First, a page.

Blue Bloods

Filming Blue Bloods In NY Is A Totally Different Experience Than Filming In LA

It’s trite, but it’s true — sometimes New York City really is a character in and of itself. At least Tom Selleck thinks that’s true of NYC regarding his hit police procedural series “Blue Bloods.” The series’ protagonists, the Reagans, are a multi-generational family of New York’s finest, and the on-location shoots are crucial to imbuing “Blue Bloods” with its realistic, kinetic feel. “It’s really hard to argue that this isn’t a better show, shot on the streets of New York,” Selleck told Collider in 2010. “That excited me.”

Despite having acted professionally since the 1960s, “Blue Bloods” is the first time Selleck has acted in the big apple for such a long stretch. “I had never shot for an extended period of time on the streets of New York. I’ve done movies here,” the actor said in a discussion for Talks at Google. The actor couldn’t help but compare shooting in New York to Los Angeles. “In LA, you put up a tapeline to separate the crew from the spectators, and they’re held back, and everybody seems to do what they’re supposed to do.” In New York, he admitted, the crowds are less accommodating.

New Yorkers may be brash, but they’re also more discreet

Chalk it up to the agreeable weather or kowtowing to their hometown industry, but for Tom Selleck, Angelenos are a more docile bunch at film shoots. Meanwhile, New Yorkers tend to mess up filming. “They don’t listen to rope lines and tapelines,” the actor said with a smile. “We’ve done many scenes where we say, ‘Let’s just shoot it and hope they don’t stare at me and jump into the crowd along the sidewalk.’”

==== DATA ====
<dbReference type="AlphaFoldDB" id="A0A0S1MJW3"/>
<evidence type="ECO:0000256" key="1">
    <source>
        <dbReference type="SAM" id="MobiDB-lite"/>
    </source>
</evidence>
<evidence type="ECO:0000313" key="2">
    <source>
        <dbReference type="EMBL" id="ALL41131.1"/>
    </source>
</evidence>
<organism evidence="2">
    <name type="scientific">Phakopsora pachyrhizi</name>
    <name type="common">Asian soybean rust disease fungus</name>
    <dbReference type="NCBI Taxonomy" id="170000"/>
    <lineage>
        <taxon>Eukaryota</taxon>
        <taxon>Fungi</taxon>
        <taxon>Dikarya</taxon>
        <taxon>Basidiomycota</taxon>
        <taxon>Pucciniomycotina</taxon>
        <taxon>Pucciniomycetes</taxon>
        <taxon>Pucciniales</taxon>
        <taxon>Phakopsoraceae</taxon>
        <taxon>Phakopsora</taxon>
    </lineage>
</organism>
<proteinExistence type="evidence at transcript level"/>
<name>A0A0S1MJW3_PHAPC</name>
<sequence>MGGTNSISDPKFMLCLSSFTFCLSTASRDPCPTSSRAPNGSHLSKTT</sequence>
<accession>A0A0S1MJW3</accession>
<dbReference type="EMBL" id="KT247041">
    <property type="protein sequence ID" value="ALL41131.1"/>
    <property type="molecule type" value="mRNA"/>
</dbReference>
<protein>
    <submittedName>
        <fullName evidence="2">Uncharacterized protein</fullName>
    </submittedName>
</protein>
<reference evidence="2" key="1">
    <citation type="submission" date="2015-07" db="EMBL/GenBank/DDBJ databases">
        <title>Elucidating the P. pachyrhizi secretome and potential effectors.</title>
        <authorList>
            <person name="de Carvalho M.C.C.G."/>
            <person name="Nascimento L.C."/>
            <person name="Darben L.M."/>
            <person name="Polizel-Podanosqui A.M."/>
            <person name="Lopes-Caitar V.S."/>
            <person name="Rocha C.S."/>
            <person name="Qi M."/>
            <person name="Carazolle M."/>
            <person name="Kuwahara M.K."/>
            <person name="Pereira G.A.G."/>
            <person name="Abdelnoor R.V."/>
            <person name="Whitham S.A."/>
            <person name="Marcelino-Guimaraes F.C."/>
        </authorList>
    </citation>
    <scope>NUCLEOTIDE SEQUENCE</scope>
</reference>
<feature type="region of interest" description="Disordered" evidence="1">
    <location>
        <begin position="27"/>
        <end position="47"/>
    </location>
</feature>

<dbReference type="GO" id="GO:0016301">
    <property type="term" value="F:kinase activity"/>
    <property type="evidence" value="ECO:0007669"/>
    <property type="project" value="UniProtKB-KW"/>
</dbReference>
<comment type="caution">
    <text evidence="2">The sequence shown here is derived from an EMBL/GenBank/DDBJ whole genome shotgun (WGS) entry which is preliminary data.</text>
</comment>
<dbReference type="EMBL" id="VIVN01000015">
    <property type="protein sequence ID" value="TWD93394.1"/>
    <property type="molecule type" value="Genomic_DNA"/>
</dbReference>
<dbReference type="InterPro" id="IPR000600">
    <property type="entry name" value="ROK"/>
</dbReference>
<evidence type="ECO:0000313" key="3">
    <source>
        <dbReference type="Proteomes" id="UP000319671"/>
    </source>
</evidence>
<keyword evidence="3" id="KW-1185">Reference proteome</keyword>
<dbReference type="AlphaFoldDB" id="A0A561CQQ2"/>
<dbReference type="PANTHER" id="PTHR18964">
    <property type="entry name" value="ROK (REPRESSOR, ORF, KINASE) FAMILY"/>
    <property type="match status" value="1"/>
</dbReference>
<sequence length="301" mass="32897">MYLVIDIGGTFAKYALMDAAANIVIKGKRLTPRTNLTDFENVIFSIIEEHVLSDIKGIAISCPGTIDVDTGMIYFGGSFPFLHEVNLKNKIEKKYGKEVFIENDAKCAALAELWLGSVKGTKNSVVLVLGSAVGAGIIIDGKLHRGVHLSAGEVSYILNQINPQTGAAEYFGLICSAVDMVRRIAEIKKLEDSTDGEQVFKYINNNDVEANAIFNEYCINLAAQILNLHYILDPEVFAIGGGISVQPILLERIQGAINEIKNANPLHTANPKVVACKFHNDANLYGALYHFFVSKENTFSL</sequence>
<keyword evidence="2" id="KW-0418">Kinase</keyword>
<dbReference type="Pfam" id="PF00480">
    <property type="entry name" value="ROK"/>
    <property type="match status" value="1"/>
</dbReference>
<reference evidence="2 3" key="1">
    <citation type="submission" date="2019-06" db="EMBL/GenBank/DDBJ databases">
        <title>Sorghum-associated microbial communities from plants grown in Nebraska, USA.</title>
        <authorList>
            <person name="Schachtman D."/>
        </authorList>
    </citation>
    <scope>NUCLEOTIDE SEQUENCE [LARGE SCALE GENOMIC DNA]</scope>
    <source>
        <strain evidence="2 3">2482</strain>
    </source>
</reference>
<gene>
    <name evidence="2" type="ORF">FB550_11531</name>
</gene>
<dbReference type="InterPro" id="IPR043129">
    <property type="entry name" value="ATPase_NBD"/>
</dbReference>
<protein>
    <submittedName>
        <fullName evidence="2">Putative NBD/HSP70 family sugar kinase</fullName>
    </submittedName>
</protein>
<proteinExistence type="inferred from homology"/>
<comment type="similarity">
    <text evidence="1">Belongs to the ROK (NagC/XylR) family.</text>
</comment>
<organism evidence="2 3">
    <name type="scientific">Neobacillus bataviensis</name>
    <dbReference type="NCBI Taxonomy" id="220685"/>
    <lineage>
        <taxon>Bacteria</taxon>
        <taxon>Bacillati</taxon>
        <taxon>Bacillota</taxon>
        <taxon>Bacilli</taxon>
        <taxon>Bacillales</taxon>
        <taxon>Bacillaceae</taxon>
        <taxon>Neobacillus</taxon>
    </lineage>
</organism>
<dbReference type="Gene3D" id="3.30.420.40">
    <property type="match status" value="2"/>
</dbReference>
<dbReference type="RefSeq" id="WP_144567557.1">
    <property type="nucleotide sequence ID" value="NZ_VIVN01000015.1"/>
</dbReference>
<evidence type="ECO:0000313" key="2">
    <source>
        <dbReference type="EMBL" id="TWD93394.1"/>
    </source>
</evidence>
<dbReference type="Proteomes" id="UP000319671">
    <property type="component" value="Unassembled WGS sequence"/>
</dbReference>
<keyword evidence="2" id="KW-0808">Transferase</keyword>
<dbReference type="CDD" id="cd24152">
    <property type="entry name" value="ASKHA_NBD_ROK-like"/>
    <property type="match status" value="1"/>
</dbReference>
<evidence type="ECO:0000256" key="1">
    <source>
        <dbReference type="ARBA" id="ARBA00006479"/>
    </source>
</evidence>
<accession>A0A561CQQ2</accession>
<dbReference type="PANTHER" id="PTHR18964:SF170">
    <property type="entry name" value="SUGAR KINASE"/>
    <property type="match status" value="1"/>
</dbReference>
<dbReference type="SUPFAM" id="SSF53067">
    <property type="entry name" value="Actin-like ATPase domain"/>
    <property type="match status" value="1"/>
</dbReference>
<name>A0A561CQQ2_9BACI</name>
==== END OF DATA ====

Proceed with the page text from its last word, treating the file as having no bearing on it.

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Executive producer Kevin Wade added that New Yorkers bring a certain insouciance to film and television shoots, and they tend to shrug off the production once they learn it’s just a TV show or that it’s a TV show they’re not interested in. The exchange, he recalled, usually goes, “Is it a movie?” “No, it’s a TV show.” “Eh, alright.”

New York City may have a reputation for being fast-paced, but for Selleck, that results in faster and more pleasant public encounters. “The side of New York, though, which is very pleasant as a celebrity, is you’ve still gotta go to the market [or] the drugstore. Maybe you’re buying something you don’t want anybody to know you’re buying…In this era of smartphones and everything else, most New Yorkers still just want to say, ‘Hey, I like your work.’ Or, ‘How are you doing?” and they move on. Because they’re all busy, which is a good thing.”

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